Dodgers’ poor depth management cost them a game last night

Chris Hatcher Photo: Stacie Wheeler

We’ve sung the praises of depth on this blog since the Andrew Friedman/Farhan Zaidi regime has taken over. Depth is a great thing, when used correctly.

But when it isn’t used to the team’s benefit, what’s the point of having it?

The peg here is what happened last night. With Brandon McCarthy on the mound and the Dodgers having used Ross Stripling for 2 1/3 innings (49 pitches) on Sunday and Alex Wood unavailable since he’s stepping back into the rotation to take Rich Hill‘s next turn, the Dodgers were working with a short bullpen on Monday night.

 Pedro Baez threw 1 1/3 innings (17 pitches) on Sunday. Coming off an injury, the Dodgers have yet to use him in back-to-back games. Sergio Romo had thrown 17 pitches over the last two games (14 on Sunday, three on Saturday), while Luis Avilan had thrown three consecutive games (17 pitches), so his limited availability was understandable. I’m sure Romo could have been used a little more liberally, but he hasn’t been known as the most durable (or matchup-friendly) reliever in his career.

This is how you get to Chris Hatcher being asked to throw multiple innings in a tie game. His first inning of work last night was … fine. He got two quick outs before allowing singles to A.J. Pollock and David Peralta. A 101 MPH line drive off the bat of Paul Goldschmidt found Enrique Hernandez‘s glove in left field, so it wasn’t exactly a dominant inning. With the limited options, Dave Roberts opted to throw Hatcher out for a second inning of work. He promptly allowed a leadoff home run to Jake Lamb in the eighth inning, which gave Arizona the lead for good.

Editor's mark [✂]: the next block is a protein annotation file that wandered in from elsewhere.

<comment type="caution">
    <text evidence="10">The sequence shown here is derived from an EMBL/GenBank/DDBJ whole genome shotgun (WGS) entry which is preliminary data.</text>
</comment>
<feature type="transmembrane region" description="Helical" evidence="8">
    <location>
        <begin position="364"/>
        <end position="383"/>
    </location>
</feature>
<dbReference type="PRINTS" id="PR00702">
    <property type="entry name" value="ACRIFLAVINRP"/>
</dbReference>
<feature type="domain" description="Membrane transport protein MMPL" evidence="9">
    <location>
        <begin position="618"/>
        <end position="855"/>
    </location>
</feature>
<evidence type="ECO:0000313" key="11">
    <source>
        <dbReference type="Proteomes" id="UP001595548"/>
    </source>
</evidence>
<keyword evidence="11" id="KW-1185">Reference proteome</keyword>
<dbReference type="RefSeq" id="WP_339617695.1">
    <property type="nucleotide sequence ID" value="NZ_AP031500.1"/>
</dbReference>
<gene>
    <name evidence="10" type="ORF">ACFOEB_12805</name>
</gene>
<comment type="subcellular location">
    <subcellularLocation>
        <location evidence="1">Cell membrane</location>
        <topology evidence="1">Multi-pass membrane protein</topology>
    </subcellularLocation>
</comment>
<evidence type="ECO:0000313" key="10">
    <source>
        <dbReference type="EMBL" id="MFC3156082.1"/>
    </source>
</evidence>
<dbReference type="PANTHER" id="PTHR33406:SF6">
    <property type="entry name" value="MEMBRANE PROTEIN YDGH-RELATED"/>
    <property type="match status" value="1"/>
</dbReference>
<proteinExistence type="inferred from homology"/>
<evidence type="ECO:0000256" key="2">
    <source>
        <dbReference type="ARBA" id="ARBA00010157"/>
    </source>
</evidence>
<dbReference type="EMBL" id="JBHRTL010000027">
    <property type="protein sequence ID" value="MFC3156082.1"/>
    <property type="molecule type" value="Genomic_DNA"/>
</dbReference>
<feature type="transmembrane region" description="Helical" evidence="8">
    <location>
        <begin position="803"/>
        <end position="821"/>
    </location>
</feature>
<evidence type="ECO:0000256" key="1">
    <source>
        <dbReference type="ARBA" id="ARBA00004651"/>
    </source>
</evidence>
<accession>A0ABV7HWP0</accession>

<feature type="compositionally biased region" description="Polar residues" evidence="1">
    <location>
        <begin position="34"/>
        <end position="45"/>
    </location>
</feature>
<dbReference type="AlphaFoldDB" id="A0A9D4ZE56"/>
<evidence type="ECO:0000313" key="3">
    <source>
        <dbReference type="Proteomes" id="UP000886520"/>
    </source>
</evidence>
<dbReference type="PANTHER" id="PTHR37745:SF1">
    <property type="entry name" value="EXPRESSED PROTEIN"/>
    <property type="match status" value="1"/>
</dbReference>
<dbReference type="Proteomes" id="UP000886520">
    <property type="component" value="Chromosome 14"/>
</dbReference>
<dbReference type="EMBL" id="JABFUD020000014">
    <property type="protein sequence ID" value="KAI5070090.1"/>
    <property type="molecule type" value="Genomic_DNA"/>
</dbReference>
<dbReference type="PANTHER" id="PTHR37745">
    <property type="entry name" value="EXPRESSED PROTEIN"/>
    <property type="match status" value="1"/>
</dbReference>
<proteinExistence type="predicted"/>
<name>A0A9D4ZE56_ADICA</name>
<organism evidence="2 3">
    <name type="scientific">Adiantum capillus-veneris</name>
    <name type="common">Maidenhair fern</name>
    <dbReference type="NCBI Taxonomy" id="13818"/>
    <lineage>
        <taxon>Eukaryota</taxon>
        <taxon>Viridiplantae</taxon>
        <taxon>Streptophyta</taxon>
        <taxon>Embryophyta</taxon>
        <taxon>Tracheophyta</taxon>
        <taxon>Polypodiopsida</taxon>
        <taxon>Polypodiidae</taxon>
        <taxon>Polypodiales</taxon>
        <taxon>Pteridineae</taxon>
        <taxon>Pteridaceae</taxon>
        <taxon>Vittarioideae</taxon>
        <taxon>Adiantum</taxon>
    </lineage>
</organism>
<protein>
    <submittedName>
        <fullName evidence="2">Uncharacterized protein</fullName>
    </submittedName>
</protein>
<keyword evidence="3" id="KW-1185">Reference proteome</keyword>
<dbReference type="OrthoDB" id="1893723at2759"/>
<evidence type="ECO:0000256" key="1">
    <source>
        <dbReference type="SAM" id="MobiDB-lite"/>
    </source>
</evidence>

Hatcher had been successful this season before last night. He had a 1.29 ERA, 1.04 FIP and a 29.6 K% pitching in mostly low-leverage situations. It can be argued whether having a guy like Hatcher, who does much better in low-leverage spots is worthy of carrying, but he’s out of options and the front office believes enough in his arm that he’ll either turn it around (like the second half of 2015) and/or he’d be scooped up on the waiver wire by another team (highly probable).

So, instead of recalling another reliever — knowing the bullpen was going to be shorthanded — the Dodgers opted to recall Rob Segedin to start at first base. That’s fine; I’ve got nothing against Segedin. It just didn’t seem like the best use of depth. There were other options to play first base last night. Scott Van Slyke comes to mind, but he played the outfield because — despite saying in Spring Training Joc Pederson would get more chances against left-handers — Joc is again, being platooned. I’ve droned on about that for long enough.

There’s no guarantee Josh Fields (last pitched Thursday) or Adam Liberatore (last pitched Friday before throwing last night for OKC) wouldn’t have given up the lead in the eighth inning, but I trust both of them more than sending Hatcher out for a second inning of work, especially with a left-handed hitter in Lamb leading off.

Depth is great, but it needs to be used correctly to really be effective.

About Dustin Nosler

Dustin Nosler
Dustin Nosler began writing about the Dodgers in July 2009 at his blog, Feelin' Kinda Blue. He co-hosts a weekly podcast with Jared Massey called Dugout Blues. He does contracts and depth charts for FanGraphs and is a contributor/editor at The Hardball Times. He graduated from California State University, Sacramento, with his bachelor’s degree in journalism and a minor in digital media. While at CSUS, he worked for the student-run newspaper The State Hornet for three years, culminating with a one-year term as editor-in-chief. He resides in Stockton, California, and has yet to be shot.